So perhaps start with your own credit card list. What products or services do you buy. Because that is an indicator you already know the product or service enough to be able to communicate that to someone else and some of these products or services probably have an affiliate program. It’s not realistic for you to go and set up your own email service provider.
However it is realistic for you to join their affiliate program and to talk about it online even if it’s just in on Facebook or Twitter or if you happen to have a blog in a more advanced versions of it. It would be that you start a podcast or that you create your own group around a particular need or topic in the market but definitely start with yourself. What needs did you have that you were able to solve that you could share with someone just like you?
What is a Racecourse?
Ilana: Yeah I guess you know you sort of bring up a good point in that if you are the customer then you have an innate understanding of the needs and desires pains and frustrations of that particular customer since it doesn’t take much to kind of come up with those concepts and therefore if you’re a customer of it then others are most likely to be as well.
But you’re kind of in that in your journey of finding that affiliate software that worked and then people just had to go to your website to claim that particular software that kind of leads me to the next point of the traffic component that one of the earliest products that I bought of yours was traffic grabs going back and my God how many years and I think more recently it’s morphed into your next version of traffic grab which is on the racecourse.
So you certainly have earned your stripes and the traffic component of online marketing. Do you want to maybe touch on I guess you feel like you’ve morphed into all on the racecourse what it is for people who’ve never heard of it and go about it now?
James: Sure. I think a few things happened there I was able to through the process of developing things like traffic grab which was a very comprehensive traffic course it sort of documented a number of different traffic techniques. Everything from forum posting through to running paid ads on different platforms and all the things in-between affiliate programs in content marketing. I think I was able to see which traffic channels worked well for me and the ones that I enjoyed the most.
And when I think back to my days as a super affiliate whereas driving a lot of paid traffic every single day at around about 2 o’clock in the afternoon I’d sit down with this huge A3 sized pad, A3 like two letter sizes and I’d list out every traffic channel that I was running ads with.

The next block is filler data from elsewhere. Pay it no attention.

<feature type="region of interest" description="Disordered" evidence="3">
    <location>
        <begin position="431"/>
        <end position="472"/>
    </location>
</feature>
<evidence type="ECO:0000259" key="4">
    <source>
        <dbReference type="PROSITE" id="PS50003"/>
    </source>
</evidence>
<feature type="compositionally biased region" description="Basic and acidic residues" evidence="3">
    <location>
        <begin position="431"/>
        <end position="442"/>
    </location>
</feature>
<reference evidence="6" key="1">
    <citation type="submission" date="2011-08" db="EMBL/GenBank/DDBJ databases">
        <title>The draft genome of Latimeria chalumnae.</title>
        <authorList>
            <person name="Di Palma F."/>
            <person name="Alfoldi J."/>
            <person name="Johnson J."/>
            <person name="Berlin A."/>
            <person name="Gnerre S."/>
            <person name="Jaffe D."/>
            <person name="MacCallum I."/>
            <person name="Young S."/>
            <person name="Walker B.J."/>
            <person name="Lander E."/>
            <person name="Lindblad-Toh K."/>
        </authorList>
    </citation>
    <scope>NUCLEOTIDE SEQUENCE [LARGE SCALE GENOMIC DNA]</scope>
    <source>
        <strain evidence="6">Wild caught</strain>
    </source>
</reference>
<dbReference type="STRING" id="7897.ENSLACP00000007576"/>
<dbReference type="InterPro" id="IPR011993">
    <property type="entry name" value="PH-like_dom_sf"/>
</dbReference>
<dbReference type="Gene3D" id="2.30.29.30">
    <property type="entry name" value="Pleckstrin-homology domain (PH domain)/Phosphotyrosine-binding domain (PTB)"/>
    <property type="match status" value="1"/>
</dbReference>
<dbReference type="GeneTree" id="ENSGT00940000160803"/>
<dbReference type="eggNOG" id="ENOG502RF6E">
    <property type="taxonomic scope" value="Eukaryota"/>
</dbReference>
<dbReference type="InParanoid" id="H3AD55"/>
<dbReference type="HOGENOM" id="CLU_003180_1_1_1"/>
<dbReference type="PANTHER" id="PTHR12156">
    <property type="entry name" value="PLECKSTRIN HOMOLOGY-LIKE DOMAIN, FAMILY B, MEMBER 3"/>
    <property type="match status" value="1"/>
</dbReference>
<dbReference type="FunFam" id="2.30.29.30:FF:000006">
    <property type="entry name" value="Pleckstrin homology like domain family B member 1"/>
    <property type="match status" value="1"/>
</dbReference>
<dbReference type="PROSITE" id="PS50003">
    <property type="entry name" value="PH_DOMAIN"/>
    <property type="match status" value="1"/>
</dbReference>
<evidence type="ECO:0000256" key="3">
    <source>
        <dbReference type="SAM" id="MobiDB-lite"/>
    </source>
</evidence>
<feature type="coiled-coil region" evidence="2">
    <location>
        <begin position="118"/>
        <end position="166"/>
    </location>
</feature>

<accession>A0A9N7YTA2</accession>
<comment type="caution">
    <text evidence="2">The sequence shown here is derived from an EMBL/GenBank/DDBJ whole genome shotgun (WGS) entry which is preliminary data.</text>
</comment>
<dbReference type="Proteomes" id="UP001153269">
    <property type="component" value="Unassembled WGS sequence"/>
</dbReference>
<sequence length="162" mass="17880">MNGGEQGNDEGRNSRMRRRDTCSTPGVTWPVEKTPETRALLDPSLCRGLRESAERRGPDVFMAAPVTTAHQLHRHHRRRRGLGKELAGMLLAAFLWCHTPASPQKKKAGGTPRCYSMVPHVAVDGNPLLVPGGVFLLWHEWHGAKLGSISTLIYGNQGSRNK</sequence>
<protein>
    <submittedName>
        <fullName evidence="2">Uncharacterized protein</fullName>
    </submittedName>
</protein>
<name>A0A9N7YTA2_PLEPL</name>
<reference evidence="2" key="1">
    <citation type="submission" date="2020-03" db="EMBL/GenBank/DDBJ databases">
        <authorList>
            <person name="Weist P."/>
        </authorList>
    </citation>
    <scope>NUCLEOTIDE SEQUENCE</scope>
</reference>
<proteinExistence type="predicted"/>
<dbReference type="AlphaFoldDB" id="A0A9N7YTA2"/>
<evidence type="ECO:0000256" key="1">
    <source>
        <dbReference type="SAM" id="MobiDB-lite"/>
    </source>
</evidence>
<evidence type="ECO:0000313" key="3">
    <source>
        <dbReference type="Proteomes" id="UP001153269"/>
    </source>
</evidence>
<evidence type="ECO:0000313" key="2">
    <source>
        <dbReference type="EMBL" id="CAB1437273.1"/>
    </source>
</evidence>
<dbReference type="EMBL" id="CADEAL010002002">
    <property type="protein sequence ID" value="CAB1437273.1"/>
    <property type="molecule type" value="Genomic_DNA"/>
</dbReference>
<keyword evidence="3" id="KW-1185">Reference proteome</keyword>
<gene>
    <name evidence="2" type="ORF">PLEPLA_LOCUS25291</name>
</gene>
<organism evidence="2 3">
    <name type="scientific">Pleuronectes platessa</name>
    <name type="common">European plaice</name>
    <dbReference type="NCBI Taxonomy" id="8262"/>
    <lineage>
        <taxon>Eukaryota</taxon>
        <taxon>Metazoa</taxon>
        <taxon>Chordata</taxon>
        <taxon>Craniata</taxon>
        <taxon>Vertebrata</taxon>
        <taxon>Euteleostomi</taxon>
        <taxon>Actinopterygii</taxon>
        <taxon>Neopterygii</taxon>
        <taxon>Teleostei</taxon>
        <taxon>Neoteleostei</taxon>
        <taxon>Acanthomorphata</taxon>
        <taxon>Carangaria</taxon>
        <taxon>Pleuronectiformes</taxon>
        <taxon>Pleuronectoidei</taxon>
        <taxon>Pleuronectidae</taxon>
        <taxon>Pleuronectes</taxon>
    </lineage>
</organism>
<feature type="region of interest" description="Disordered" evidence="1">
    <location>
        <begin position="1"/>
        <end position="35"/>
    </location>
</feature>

I was running ads from Facebook, AdWords, Adbrite, 7Search, Clicksaw, ADDON media, all these different sources everything from PPC through to media channels where I was CPV and I would sit there and I’d work out how much should I spend in the last 24 hours and how much did I sell and I was spending around three or four thousand dollars a day and I was very active and hands on and as you would appreciate even just managing one or two platforms if you were just doing Facebook or just doing Google Adwords it’s quite complicated.
And then I’d wake up some days and I’d see someone’s replicated my Adwords ads that exact same ads bidding on the exact same keywords like copying me and destroying my conversions. And I realized that this is like day trading and it’s not for me. So I started outsourcing my paid traffic to someone else for my client work and then I changed my business model from the day trading Super Affiliate Marketing more to this recurring subscription coaching model.
And I found that my content marketing was getting very strong and by building on my own website I was building this asset that is still powerful to this day. That still drives a lot of traffic. It’s actually alleviated the need for me to worry too much about paid traffic or doing big launches or having affiliates. These are all optional extras if I want to do them but I don’t need to do them if I just do a podcast every week. That will sustain a seven figure revenue for my business and that through this process of combining a little bit of good relevant content that resonates with my audience.
Having a way to reach my audience via multiple channels whether it’s email whether it’s iTunes subscriptions whether it’s YouTube, Facebook, Instagram, or Twitter these are our primary sort of channels. We also have an app which has pushed notifications and we have a desktop notification.
So the combination of those things along with getting people finding us in Google through natural search engine optimization and through word of mouth referrals is enough to drive our business so on the racecourse is really just a way of saying do not be single platform or single traffic source dependent because if you lose that and you probably will at some point you go into panic mode. So I’m not reliant on anyone place for my traffic anymore. I could get by with just my email list or just my iTunes subscription or just my SEO if I had to.
Ilana: But the key is though with the way you structure it in such a way that it does all point to your core asset which is your main website business which I think is the mistake that so many other business owners make is that they might build out a couple of platforms but they don’t have a way of integrating that external platform to go back to their own core asset and therefore not a traffic channel it’s their building their business somewhere else. Would you agree with that?